The Food Justice focus area advocates for a healthy, affordable, sustainable, and equitable food system. From worker to consumer, each person is a necessary and valued component of the food chain, with a fundamental right to produce, distribute, and access good food. This focus area aims to promote the visibility and dignity of each interdependent community that contributes to the structural food system. By deconstructing the food system and addressing systemic challenges, we will promote sustainable solutions with community partners to achieve social change. In past years, we have partnered with The Food Project, ReVision Urban Farm and The Greater Boston Food Bank.

Gender + Sexuality

The Gender and Sexuality focus area will highlight the ways in which we form our identities, and how we find community. We will inspire students to create a safer environment for women, queer, and trans people, as well as examine the intersections of race, class, and ability in regards to identity formation and community building. Our service revolves around a variety topics, including sexual assault, body image, and media representation to provide a holistic view of how we shape our identities. The service we do will enable the first year students to educate their peers on these issues and challenge societal norms that oppress various communities. We will provide a space for first year students to engage in self-discovery, as well as the opportunity to build their own communities of support.

Homelessness + Housing

The Homelessness and Housing focus area aims to acknowledge and address detrimental attitudes and stereotypes towards individuals experiencing homelessness. Participants will educate themselves on, engage with, and reflect upon the homelessness crisis occurring in the Boston area.  Homelessness can happen to anyone due to the loss of a family or friend support system. Causes for homelessness can range from mental and physical health conditions to economic challenges including foreclosure or forced eviction. Homelessness affects a wide range of people. This FYSOP, we will be focusing on several populations experiencing homeless. While often times veterans are visible on the street, there is another population referred to as “the hidden homeless.” This population includes mothers with children who look for emergency shelters, as well as youth who find respite in the care of the friends or extended family. In the past, we have partnered with La Casa Nueva Vida, The Barbara McInnis House, and Rosie’s Place. Participants interacted with those who are experiencing homelessness, prepared meals and aided in custodial work.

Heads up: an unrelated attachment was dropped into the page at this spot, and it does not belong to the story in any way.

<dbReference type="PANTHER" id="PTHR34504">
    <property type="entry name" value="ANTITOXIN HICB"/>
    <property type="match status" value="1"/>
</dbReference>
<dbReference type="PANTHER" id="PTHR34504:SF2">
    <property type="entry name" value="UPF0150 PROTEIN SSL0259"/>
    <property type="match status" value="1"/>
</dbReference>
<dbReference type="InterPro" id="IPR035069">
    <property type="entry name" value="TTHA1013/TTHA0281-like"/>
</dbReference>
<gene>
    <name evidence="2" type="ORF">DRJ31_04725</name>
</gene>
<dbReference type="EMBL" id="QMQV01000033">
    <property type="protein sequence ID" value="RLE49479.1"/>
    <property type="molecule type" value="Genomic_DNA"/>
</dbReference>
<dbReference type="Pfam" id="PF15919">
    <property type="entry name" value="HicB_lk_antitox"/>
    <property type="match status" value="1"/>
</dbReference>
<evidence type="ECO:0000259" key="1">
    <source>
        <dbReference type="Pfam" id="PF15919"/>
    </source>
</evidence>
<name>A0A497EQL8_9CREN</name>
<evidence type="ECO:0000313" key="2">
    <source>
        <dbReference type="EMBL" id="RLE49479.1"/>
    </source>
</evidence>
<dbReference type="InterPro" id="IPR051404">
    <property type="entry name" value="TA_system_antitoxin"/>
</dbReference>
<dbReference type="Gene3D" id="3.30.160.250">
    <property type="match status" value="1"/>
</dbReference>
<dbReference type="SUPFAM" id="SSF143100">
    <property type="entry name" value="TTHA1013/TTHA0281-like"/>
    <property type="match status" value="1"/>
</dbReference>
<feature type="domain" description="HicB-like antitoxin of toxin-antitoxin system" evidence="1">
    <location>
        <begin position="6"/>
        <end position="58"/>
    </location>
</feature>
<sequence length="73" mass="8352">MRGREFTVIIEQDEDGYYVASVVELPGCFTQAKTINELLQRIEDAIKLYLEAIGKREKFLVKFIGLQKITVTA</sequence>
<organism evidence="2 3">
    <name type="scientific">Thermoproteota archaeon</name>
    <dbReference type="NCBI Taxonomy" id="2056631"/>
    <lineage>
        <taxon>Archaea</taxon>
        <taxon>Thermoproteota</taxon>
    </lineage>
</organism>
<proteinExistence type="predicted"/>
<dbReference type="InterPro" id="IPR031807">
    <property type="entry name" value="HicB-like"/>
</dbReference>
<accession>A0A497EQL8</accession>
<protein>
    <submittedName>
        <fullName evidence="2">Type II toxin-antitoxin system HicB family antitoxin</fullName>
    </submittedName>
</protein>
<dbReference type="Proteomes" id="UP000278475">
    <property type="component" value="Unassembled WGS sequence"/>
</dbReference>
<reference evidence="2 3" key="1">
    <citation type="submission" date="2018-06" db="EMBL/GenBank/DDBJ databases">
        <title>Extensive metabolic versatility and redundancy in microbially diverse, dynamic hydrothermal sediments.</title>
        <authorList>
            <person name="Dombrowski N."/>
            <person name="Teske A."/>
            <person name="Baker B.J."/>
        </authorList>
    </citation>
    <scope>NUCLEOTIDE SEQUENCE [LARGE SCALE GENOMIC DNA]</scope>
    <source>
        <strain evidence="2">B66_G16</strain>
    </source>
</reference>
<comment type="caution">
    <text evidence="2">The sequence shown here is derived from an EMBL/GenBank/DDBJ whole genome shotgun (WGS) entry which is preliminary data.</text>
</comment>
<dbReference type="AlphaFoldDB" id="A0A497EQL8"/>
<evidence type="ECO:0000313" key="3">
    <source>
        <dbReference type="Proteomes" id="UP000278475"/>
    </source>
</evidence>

Human Rights

In an effort to breakdown what divides us, we aim to facilitate conversations as advocates of empowerment for all populations. We strive to clarify the common misconceptions that surround human rights and shed light on the fact that violations of basic human needs happen everywhere. We will explore the connections between access to fundamental human needs, race, class, citizenship, and identity. By exposing ourselves to environments of vast cultural richness with glaring lack of opportunity, we seek to showcase the framework of teamwork within the Greater Boston community. The system we live in is inherently not equal; the world we live in wrongly treats many as less human than others. After taking a walk in the shoes of individuals in other populations, we hope that participants will recognize that they too have a place in this community of understanding and respect for all cultures, and that this actualization will lay the groundwork in allying ourselves with the Greater Boston community. We are thankful to our community partners for sharing in our mission.

Public Health

Public Health concentrates on maintaining a healthy life in three different lenses: physical, societal, and environmental. We aim to educate participants within those lenses that include mental health stigma, the relationship between identity and well-being, and the access to resources that promote healthy living. Leading a fulfilling life includes being cognizant of your choices and recognizing disparities within your communities. Activities may include harm-reduction education, providing local produce to low-income neighborhoods, and supporting those denied a healthy life. In the past, participants have worked with Children’s AIDS Program, Brigham and Women’s Hospital, and Community Servings.